How are synthetic yarns made? Synthetic yarns are made from synthetic fibers. What is synthetic fiber? With the development and evolution of chemistry and human access to synthetic compounds and materials, scientists started thinking to produce synthetic fibers that would be used for knitting and ya...
Viscose is a man-made fiber- recycled fiber- and is the most important member of the Rayon’s fibers family. The raw material used for production of the viscose fibers are cotton linter and wood cellulose (mainly trunks of forest trees), which is a disadvantage of the viscose fibers since it damages the environment. The cross-section of viscose fiber is wavy and with lengths similar to cotton, linen, and wool fibers. The diameter of the viscose fibers varying from 12 to 22 microns depend on the diameter of the holes on the spinnerette (the viscose fibers spinning by passing through spinnerette).
Rayon viscose is made up of natural cellulose such as woods, or cotton linters containing 87-98% alpha-cellulose. After washing the raw materials with boiling alkali and bleaching it with sodium hypochlorite, It is spinnable fibers. The only difference between viscose fiber (Rayon) and cotton and linen is that viscose fiber (Rayon) is similar to paper – a homogeneous paste produced of wood cellulose which is processed to the final product. Fabrics produced of rayon fibers have a relatively high moisture absorption (in some cases up to 50% more than cotton), great breathability, great comfortableness, and favorable dyeability. The low electric charge and good resistance to gutting (called in Persian taltal) are other desirable properties of rayons. Production Method:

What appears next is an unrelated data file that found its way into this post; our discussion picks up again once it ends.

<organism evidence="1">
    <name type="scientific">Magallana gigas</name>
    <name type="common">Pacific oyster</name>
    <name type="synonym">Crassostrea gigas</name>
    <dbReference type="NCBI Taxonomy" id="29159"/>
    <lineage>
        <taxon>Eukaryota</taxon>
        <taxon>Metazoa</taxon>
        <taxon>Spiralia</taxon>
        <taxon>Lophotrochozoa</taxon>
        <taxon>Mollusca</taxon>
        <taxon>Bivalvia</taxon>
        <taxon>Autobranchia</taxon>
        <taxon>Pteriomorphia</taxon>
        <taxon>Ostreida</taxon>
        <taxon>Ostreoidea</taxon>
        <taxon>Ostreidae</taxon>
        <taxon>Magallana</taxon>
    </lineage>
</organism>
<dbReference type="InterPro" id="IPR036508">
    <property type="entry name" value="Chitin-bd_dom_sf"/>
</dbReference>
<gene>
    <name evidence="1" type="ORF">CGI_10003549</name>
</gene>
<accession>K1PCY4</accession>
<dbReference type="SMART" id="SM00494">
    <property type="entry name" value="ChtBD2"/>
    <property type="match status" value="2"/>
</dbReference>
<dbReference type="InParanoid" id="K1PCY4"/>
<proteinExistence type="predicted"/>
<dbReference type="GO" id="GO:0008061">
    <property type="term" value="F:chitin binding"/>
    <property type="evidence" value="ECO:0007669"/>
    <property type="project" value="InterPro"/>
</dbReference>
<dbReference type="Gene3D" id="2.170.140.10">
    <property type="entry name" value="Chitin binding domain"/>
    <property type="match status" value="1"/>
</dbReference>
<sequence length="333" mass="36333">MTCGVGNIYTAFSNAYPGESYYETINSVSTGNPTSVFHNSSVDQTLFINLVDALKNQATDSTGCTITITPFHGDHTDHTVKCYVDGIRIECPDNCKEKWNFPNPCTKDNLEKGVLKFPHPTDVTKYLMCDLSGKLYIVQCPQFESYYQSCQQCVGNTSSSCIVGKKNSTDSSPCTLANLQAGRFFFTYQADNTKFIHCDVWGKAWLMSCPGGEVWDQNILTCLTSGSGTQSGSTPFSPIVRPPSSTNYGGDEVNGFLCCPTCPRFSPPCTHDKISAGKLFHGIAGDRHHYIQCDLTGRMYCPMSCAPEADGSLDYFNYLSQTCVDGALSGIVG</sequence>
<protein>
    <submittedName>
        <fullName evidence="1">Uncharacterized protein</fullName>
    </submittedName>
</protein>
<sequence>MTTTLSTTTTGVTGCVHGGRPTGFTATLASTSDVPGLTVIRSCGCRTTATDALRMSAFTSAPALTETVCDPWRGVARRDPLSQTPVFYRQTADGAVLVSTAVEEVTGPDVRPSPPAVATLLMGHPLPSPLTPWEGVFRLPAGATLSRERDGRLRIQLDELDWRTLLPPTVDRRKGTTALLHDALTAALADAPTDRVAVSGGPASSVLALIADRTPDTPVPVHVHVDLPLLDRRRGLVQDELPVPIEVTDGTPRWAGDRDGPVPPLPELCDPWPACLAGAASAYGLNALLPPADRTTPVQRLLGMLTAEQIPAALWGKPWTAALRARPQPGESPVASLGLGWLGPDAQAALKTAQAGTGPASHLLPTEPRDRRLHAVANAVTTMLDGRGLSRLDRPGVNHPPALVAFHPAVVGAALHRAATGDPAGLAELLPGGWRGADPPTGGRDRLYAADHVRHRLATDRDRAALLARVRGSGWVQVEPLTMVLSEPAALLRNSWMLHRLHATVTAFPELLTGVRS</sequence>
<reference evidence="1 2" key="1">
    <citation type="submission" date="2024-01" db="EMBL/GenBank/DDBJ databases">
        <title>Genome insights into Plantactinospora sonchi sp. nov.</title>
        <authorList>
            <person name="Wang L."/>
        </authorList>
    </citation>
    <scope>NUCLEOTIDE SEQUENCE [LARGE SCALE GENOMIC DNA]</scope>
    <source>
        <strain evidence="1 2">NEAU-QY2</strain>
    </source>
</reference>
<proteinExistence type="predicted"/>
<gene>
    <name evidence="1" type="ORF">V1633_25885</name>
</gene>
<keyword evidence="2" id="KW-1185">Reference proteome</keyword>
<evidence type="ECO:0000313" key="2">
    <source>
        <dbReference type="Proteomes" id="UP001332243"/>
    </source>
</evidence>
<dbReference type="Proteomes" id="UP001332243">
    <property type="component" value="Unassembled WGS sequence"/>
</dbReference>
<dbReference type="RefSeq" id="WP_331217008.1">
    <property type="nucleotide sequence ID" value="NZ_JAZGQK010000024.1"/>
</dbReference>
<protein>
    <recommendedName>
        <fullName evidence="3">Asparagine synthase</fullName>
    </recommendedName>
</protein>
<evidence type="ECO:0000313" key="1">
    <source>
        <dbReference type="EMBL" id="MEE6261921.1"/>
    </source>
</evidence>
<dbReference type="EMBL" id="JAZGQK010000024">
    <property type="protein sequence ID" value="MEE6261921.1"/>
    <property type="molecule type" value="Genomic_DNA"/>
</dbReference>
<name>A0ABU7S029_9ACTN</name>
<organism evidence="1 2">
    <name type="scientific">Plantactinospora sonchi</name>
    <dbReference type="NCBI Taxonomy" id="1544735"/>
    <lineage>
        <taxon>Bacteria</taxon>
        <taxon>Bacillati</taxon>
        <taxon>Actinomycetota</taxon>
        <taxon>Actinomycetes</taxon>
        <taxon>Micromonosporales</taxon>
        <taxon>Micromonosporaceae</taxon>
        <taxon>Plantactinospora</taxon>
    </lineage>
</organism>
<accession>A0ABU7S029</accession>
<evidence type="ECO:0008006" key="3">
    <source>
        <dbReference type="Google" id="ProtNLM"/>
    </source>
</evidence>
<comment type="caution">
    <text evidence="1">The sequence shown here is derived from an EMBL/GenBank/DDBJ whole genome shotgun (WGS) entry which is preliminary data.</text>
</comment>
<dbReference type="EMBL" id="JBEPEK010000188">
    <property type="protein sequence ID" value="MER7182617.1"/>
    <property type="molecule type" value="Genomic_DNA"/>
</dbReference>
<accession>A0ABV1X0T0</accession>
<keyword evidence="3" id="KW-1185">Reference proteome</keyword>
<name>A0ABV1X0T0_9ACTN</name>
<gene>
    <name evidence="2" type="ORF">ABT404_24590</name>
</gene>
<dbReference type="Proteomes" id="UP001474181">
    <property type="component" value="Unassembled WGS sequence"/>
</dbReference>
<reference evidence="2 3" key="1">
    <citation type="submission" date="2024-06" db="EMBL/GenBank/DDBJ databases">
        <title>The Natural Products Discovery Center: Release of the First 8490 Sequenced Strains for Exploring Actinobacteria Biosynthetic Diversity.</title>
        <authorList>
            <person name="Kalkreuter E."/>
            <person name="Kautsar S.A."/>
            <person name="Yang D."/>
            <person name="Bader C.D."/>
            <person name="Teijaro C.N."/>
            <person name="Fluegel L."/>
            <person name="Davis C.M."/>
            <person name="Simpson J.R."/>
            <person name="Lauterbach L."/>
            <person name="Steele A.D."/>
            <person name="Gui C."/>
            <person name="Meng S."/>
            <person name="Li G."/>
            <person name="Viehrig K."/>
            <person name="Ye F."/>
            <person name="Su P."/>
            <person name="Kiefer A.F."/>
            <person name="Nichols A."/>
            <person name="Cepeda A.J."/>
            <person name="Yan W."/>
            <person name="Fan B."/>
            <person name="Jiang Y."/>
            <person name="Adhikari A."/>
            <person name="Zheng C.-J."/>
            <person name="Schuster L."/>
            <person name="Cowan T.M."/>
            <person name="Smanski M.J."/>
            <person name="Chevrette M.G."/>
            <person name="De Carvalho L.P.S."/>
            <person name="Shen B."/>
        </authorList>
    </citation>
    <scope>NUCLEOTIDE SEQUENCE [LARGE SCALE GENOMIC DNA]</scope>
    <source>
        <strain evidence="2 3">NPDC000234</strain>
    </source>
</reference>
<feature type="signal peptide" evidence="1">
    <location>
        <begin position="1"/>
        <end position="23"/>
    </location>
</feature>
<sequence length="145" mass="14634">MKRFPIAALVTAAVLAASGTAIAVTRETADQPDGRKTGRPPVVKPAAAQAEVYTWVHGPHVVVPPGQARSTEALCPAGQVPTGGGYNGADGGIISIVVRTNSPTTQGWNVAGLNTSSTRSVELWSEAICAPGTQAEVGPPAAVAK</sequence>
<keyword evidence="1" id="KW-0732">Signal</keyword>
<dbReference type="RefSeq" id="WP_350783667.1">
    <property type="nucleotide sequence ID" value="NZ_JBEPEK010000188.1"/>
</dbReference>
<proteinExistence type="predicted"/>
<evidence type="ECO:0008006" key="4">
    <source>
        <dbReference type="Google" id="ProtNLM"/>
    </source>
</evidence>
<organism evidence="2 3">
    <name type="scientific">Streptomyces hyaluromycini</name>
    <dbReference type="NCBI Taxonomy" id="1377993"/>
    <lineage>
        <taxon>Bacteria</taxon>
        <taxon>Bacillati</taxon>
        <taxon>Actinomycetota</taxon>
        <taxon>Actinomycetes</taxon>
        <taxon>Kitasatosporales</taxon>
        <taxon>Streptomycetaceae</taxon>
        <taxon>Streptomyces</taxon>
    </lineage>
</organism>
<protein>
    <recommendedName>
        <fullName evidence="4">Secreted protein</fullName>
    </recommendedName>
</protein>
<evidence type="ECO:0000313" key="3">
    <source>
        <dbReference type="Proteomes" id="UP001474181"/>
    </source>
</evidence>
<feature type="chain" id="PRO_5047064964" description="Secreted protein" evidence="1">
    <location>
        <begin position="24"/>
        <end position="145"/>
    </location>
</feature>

All natural materials that have cellulose are good to make viscose fibers. Most of the trees’ lumbers, sugar cane, rice and wheat straws, are always used for viscose fibers production. In different stages raw materials convert to a special paste with a limited amount of impurities, and then converted to fibers after passing through the sppinerette and the coagulation bath. The recent research on the viscose fibers has improved the strength of the fibers. Unlike cotton, increased moisture content reduces durability of viscose fibers, but increases dyeability. In the standard condition, viscose fibers have 12% moisture absorption compare to 8% of cotton fibers. The viscose fibers have less elasticity than cotton fibers, which make it more wrinklable. As the smoothness of the viscose fiber surface, it is brighter than cotton fiber; however, boiling water eliminates its brightness. The viscose fiber resists up to 150 degrees Celsius, but it is still changing color in expose to the sunlight. Similar to cotton, acids cause viscose degradation, but it shows great resistance to alkalis. The length of the viscose fiber is shorter and weaker than cotton. The viscose thermal properties are similar to cotton, yet less than cotton fibers with good ironing properties. Since synthetic fibers do not show wrinkles, waves and folding, they must be modified by chemical and mechanical methods to resemble more natural.
Application of Viscose Fiber: it is used for clothing includes: Blouse, Shirts, women’s clothing, linings, underwears; industrial textiles; non-woven textiles; and synthetic chamois leather; Home Usage such as: Roofing, Pillowcase, Sheets and Handbags.